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Apple reportedly planned to power AR headset with separate computer, until Jony Ive said no

Yet more evidence claims Apple is working on a pair of AR and VR wearables

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Apple had originally planned to power its upcoming augmented and virtual reality headset with a dedicated computer, connected wirelessly to the wearable but severely limiting its portability.

This is the latest of a long line of Apple AR and VR rumors, this time reported by Bloomberg. It is said that Apple has been working on AR and VR hardware for at least the past five years, meaning development began around the time that the first Watch, Apple's most recent major new product, was announced.

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It is claimed that since then, Apple has been working on two devices. One is codenamed N421 and is a pair of lightweight augmented reality glasses, likely with a form similar to that of Google Glass, but with vastly updated technology. The second, codenamed N301, is a headset that combines both augmented and virtual reality.

While the first device – tipped to be revealed in 2021 before going on sale in 2022 – is relatively simple, the latter has reportedly caused Apple some serious headaches. Led by Mike Rockwell, Apple's AR and VR team, which now consists of over 1,000 staff, originally wanted to make an ultra-high-powered headset with previously unheard of graphical and processing performance.

But, because self-contained prototypes of such power produced too much heat, Apple created a prototype that would connect wirelessly to a separate computer acting as a base unit. Although the headset could reportedly function in a limited capacity on its own, for most applications a wireless connection to the computer was required.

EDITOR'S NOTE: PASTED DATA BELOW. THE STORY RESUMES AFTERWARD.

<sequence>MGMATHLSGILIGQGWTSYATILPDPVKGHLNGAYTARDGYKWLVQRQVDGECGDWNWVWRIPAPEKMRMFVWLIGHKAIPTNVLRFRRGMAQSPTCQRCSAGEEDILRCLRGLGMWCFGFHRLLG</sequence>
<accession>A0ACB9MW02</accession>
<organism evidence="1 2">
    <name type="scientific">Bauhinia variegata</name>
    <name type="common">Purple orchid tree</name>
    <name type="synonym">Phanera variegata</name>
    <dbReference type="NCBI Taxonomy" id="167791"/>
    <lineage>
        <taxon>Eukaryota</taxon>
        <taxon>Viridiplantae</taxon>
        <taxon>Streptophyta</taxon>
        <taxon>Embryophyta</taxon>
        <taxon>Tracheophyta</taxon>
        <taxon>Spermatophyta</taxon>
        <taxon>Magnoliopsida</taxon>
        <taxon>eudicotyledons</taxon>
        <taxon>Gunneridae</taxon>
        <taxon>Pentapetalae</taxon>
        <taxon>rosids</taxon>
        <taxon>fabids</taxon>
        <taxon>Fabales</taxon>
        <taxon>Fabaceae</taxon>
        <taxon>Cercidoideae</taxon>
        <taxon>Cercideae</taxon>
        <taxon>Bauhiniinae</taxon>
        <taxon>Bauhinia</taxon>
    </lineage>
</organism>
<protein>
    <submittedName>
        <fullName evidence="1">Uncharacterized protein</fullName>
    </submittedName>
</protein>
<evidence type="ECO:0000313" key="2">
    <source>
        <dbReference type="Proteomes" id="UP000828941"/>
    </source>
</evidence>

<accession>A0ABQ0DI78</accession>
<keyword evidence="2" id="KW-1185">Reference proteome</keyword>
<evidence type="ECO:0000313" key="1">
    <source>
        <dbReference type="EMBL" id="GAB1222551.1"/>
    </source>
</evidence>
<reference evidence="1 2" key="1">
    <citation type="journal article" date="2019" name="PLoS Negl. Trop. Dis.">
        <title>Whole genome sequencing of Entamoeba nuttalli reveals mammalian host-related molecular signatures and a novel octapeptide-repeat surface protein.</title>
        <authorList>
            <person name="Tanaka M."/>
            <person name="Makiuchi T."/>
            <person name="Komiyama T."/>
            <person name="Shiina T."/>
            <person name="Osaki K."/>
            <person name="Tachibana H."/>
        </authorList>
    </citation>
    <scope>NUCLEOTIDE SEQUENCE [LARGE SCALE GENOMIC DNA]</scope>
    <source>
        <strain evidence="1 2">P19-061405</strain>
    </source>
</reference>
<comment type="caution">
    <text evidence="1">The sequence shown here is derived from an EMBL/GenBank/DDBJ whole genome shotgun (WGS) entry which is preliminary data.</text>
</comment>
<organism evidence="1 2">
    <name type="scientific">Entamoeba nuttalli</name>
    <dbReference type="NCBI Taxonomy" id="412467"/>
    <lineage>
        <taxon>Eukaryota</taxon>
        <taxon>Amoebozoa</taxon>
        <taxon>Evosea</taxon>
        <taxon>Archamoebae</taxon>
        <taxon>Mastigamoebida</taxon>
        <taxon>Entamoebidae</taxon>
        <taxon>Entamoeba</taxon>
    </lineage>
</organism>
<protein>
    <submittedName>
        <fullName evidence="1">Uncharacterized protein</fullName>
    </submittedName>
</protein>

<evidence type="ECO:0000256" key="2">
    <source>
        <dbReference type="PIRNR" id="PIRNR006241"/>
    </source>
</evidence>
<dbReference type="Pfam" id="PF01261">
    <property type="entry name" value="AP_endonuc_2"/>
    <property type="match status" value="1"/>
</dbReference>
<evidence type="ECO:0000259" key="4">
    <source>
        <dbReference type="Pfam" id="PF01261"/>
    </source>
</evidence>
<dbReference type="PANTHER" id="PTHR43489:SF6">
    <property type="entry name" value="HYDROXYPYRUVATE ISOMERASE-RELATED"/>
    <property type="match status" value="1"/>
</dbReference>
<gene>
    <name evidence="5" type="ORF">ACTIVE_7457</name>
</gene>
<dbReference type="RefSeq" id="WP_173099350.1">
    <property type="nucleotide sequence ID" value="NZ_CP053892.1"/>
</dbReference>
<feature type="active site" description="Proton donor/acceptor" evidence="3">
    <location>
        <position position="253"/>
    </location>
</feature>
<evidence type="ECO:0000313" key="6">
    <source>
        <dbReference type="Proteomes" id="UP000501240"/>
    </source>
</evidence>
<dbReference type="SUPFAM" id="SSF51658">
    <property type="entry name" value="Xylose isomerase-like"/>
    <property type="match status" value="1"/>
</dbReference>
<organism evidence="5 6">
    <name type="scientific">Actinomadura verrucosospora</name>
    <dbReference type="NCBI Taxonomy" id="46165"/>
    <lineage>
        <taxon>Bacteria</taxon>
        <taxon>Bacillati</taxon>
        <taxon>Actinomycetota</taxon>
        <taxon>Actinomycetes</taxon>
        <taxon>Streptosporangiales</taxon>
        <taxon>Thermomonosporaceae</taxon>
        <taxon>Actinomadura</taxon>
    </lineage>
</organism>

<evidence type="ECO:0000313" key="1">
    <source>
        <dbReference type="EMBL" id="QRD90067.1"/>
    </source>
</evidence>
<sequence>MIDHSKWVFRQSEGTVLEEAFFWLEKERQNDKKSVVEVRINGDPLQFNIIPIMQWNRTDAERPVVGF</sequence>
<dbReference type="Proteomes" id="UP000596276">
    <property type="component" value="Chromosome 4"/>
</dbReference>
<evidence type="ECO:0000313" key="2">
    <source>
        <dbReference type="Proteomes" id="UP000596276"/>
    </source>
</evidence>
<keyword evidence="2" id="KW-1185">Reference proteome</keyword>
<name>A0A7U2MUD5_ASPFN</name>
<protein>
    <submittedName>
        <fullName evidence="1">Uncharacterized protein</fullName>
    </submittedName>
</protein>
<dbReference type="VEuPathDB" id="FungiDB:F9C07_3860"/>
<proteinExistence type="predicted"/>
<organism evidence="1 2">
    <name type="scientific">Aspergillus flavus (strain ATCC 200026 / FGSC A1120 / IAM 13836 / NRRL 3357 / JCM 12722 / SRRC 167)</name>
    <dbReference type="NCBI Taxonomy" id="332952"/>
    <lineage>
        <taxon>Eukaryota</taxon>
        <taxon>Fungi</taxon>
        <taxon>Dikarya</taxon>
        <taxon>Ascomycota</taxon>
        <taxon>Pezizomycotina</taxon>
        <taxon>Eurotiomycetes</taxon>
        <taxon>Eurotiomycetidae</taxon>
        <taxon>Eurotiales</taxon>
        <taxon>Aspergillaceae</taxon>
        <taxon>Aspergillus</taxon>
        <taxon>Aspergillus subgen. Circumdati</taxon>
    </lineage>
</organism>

Augmented reality glasses stock imageApple Glass tipped to cost from $499, could be revealed in 2021 iStock

It is reported that former design chief Jony Ive disliked this hardware configuration, arguing that the headset must be self-contained. Bloomberg reports that Apple boss Tim Cook eventually sided with Ive after a "months-long standoff" between Ive and Rockwell.

Regarding the current iteration of the AR/VR headset, the report states: "Although the headset now in development is less technologically ambitious than originally intended, it's pretty advanced. It's designed to feature ultra-high-resolution screens that will make it almost impossible for a user to differentiate the virtual world from the real one."

This will reportedly be paired to a "cinematic speaker system" for an even more realistic experience.

Separate to this, Apple is also still working on the simpler AR smart glasses. These are tipped to go on sale in 2022 and, as was previously reported, the more powerful mixed-reality headset is due a year or so later, in 2023 at the earliest. The headset will reportedly have access to its own App Store for games, virtual meeting applications and video streaming services; it will have a fabric body like the Oculus Quest by Facebook, and Siri voice control will also feature.

Whatever Apple eventually produces, it will hope the product is a far greater success than previous attempts at consumer AR, like that from Magic Leap which recently pivoted to the enterprise market after poor retail sales.

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